Sartorial Stories In The News

Thruth

thicker but more pliant than horsehide
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Kilgour closing their Savile Row shop.


Kilgour has closed its flagship showroom on Savile Row. Passers-by were surprised to see equipment, including sewing machines, on the steps of the flagship store as it was being emptied at the end of last month.

This week, the doors remained locked with a sign telling visitors to contact the law firm Critchleys for further information.

The company blamed “challenging trading conditions in the bespoke clothing market” and cited, specifically, “supply-chain issues affecting the delivery of garments to and from markets in the Far and Middle East that seem unlikely

But it insists it will continue to operate and is contacting customers to make arrangements to fit and deliver clothing orders currently in hand and to take orders for new garments.

It is known as a heritage brand with strong values and not one scared to take on a modern approach, writes William Field.

A streamlined ready-to-wear aesthetic made the old school way using proper materials, including British wool (supporting British textile industry and campaign for wool), they have also been great supporters of the BTBA (British Tailors Benevolent Association) and have coached numerous apprentices through their careers, including the current cutter of Huntsman “Campbel Carey”

The company’s roots can be traced back to the 1800s although in more recent times its reputation has been shaped by its links to Hollywood’s best-dressed.

Recent modern patrons include: Benedict Cumberbatch, Jason Stratham, Luke Evans and Daniel Craig. It has been Hollywood go-to outfitter since the golden days.

Originally known as Kilgour & French when tailors AH Kilgour and TF French united in 1923, its biggest claim to fame was providing the tailcoat for Fred Astaire in Top Hat in 1935. The likes of Louis B Mayer, Rex Harrison and Cary Grant followed.
 

Pimpernel Smith

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Kilgour closing their Savile Row shop.


Kilgour has closed its flagship showroom on Savile Row. Passers-by were surprised to see equipment, including sewing machines, on the steps of the flagship store as it was being emptied at the end of last month.

This week, the doors remained locked with a sign telling visitors to contact the law firm Critchleys for further information.

The company blamed “challenging trading conditions in the bespoke clothing market” and cited, specifically, “supply-chain issues affecting the delivery of garments to and from markets in the Far and Middle East that seem unlikely

But it insists it will continue to operate and is contacting customers to make arrangements to fit and deliver clothing orders currently in hand and to take orders for new garments.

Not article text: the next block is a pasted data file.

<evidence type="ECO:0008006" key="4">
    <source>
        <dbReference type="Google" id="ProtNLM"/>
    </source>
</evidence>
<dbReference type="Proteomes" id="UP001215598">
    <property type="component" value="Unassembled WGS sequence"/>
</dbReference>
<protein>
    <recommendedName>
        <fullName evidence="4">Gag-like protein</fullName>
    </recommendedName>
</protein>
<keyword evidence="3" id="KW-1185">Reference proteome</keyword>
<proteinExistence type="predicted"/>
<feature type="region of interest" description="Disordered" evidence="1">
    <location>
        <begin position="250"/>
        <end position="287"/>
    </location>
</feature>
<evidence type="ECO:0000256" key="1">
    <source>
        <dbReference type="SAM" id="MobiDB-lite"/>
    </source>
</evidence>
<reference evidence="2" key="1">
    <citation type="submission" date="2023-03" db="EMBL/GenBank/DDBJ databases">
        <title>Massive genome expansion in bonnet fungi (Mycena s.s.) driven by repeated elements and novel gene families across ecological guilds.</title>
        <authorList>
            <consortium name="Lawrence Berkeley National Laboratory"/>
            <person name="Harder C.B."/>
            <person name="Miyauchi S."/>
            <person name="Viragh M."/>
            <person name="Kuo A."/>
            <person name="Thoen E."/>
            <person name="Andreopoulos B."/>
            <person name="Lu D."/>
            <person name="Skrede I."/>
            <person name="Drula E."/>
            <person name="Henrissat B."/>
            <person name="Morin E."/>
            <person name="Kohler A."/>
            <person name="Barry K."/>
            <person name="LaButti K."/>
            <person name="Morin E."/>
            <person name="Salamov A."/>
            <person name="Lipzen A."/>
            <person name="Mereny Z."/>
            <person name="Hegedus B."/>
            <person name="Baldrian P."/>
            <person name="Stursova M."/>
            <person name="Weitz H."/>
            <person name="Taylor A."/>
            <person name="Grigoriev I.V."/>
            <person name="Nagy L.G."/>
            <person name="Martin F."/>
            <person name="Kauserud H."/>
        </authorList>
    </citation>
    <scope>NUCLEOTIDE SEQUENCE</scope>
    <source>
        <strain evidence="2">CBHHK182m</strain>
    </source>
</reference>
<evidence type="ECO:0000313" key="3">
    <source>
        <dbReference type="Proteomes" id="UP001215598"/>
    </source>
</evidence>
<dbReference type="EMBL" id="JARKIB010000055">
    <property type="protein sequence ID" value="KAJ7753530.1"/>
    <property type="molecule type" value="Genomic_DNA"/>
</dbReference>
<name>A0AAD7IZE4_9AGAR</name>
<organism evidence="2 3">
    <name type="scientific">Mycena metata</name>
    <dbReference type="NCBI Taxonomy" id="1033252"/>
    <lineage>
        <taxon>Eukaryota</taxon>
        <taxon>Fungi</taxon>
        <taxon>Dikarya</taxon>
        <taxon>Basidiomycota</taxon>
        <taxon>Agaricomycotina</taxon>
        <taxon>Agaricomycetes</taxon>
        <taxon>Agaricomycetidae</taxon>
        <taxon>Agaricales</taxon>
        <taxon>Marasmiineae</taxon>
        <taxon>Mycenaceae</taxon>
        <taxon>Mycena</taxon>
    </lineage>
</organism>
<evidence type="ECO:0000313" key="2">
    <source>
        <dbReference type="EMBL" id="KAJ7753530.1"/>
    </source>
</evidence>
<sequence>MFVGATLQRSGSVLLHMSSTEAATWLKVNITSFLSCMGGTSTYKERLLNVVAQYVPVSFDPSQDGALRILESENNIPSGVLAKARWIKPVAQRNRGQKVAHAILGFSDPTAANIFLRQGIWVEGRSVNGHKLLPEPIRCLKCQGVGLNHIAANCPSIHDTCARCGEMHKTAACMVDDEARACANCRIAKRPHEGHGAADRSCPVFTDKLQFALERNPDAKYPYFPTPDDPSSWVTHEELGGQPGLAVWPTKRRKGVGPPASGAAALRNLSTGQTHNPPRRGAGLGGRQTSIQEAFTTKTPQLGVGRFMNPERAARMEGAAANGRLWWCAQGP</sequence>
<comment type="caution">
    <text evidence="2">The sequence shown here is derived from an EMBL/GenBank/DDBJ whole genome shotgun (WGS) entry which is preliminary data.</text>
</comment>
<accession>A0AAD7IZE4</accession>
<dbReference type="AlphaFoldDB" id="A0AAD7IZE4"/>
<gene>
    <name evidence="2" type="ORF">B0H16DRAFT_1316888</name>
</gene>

It is known as a heritage brand with strong values and not one scared to take on a modern approach, writes William Field.

A streamlined ready-to-wear aesthetic made the old school way using proper materials, including British wool (supporting British textile industry and campaign for wool), they have also been great supporters of the BTBA (British Tailors Benevolent Association) and have coached numerous apprentices through their careers, including the current cutter of Huntsman “Campbel Carey”

The company’s roots can be traced back to the 1800s although in more recent times its reputation has been shaped by its links to Hollywood’s best-dressed.

Recent modern patrons include: Benedict Cumberbatch, Jason Stratham, Luke Evans and Daniel Craig. It has been Hollywood go-to outfitter since the golden days.

Originally known as Kilgour & French when tailors AH Kilgour and TF French united in 1923, its biggest claim to fame was providing the tailcoat for Fred Astaire in Top Hat in 1935. The likes of Louis B Mayer, Rex Harrison and Cary Grant followed.
The bespoke Savile Row business model is going to be challenged in these times. Don't own your shop paying rents in the circa GBP 100,000 a month. With all the flash cash from the Middle and Far East gone, travelling tailor services to the USA gone, everyone working remotely and big events not happening.
 

Kingstonian

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The bespoke Savile Row business model is going to be challenged in these times. Don't own your shop paying rents in the circa GBP 100,000 a month. With all the flash cash from the Middle and Far East gone, travelling tailor services to the USA gone, everyone working remotely and big events not happening.
‘All dressed up and nowhere to go’ is not good for business either.
 
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